Sasol is considering additional ivestments, including the potential sale of stakes in an African gas pipeline and a Middle Eastern plant, as it explores ways to reduce its $10-billion debt pile, people with knowledge of the matter said.
South Africa’s biggest company by revenue is working with advisers to review its 49% stake in Oryx GTL, which runs a gas-to-liquids plant in Qatar, according to the people. It is also weighing options for its upstream business Sasol Exploration & Production International as well as its 50% holding in the Rompco gas pipeline, the people said, asking not to be identified because the information is private.
It has also discussed plans for a potential rights issue and has been negotiating with lenders to arrange greater flexibility over repayments. Sasol is still considering a number of possibilities and hasn’t decided whether to proceed with the additional divestments, the people said.
Sasol started an asset review process in 2017 that has expanded to other measures designed to reposition the company over the next two years, the company said in an emailed statement.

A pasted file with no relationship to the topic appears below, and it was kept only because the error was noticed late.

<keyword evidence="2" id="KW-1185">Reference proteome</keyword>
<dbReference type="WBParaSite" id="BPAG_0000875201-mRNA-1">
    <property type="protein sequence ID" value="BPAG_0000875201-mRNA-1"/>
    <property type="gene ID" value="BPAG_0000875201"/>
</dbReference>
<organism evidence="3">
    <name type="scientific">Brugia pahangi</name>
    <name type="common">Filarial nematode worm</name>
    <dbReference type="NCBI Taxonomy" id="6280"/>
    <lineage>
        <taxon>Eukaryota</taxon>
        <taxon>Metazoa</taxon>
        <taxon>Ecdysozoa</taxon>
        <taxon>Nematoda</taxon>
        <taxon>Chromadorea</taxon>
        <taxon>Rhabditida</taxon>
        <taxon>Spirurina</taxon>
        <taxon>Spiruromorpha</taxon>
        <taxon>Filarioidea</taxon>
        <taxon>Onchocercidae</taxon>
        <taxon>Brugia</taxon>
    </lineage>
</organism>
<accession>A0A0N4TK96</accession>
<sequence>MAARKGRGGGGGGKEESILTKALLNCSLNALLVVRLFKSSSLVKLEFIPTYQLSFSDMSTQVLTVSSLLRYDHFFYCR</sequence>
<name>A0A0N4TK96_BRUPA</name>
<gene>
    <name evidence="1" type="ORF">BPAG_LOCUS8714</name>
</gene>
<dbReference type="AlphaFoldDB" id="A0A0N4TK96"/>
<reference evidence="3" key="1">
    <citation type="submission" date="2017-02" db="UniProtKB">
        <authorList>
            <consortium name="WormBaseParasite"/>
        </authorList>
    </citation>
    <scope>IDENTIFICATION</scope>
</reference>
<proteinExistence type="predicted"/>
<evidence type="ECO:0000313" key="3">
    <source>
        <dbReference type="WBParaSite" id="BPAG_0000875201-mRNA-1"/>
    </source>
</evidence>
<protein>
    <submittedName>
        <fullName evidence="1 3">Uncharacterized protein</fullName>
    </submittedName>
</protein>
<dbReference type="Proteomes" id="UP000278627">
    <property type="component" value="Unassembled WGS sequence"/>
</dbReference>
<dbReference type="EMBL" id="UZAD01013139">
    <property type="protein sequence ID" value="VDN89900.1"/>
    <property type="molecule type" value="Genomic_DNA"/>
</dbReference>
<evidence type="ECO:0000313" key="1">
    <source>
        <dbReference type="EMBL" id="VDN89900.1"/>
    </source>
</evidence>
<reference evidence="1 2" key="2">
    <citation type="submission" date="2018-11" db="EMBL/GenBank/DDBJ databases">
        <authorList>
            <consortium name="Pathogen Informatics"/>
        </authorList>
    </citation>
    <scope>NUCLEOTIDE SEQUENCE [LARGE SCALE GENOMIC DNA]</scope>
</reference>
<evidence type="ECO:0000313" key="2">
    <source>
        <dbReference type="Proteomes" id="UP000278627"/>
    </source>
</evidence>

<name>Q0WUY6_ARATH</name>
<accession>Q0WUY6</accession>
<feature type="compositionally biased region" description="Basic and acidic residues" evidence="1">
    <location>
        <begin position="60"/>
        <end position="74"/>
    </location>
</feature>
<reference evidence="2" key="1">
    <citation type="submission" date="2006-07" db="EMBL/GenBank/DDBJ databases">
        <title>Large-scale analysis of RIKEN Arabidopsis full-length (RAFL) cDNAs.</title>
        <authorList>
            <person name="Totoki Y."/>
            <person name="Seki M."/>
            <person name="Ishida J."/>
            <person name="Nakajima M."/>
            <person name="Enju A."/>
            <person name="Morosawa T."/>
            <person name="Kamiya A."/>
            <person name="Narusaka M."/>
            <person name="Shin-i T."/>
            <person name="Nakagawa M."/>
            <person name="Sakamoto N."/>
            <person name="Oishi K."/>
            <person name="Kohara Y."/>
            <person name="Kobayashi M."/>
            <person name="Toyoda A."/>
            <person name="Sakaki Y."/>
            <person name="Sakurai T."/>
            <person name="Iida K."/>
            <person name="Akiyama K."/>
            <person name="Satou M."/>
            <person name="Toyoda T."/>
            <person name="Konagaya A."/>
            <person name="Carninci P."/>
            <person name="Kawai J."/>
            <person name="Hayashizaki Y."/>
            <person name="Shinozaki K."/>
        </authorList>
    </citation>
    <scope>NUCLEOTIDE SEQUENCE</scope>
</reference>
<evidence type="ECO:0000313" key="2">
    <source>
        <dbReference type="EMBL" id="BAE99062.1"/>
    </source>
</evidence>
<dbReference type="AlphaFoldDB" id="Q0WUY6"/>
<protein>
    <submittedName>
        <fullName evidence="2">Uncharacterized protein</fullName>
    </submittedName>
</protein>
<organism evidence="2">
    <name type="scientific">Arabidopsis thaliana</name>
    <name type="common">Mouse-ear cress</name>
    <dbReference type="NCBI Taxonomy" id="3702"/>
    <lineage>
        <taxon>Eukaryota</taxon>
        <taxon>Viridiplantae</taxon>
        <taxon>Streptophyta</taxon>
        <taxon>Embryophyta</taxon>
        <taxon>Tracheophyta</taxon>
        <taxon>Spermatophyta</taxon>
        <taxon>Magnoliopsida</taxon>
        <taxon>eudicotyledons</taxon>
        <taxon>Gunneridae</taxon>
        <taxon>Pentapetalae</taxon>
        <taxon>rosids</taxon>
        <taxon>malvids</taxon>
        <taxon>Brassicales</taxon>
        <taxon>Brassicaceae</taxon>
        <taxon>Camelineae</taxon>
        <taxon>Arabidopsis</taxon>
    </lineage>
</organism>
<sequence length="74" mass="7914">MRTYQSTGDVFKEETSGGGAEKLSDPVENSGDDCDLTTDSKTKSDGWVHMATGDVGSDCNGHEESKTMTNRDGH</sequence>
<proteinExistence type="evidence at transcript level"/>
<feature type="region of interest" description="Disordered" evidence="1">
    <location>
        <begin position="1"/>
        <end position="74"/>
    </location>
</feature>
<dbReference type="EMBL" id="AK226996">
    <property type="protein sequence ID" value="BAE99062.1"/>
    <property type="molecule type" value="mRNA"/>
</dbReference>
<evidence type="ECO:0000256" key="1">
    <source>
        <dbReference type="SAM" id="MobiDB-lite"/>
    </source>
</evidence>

“The expanded asset disposal process has yielded good interest in relation to a number of assets, despite the macro environment uncertainty,” Sasol said, declining to elaborate further. “Updates on progress will be provided at the appropriate time.”
Sasol is planning to repay at least $6-billion of debt by the end of June 2021. The company said in March it will examine potential asset sales before deciding to pursue a rights issue, which it said would be a “last resort.” Cost overruns and time delays at the Lake Charles project led to mounting borrowings and contributed to a collapse in Sasol’s share price over the past year.
The stock decline 1.2% to 73.87 rand in Johannesburg on Thursday, extending a decline for the year to 76%.
Oryx GTL is controlled by state-owned Qatar Petroleum. The flagship plant, launched in 2007, uses Sasol technology that converts natural gas to liquid fuels. Rompco operates an 865 km pipeline that transports natural gas from onshore fields in Mozambique to a Sasol plant in South Africa.
Sasol Exploration & Production International oversee the group’s upstream oil and gas operations. The unit is mainly focused on Mozambique, where it has spent more than $10-billion on capital projects and operating expenditures. The business also has operations in South Africa, Canada, Gabon and Australia.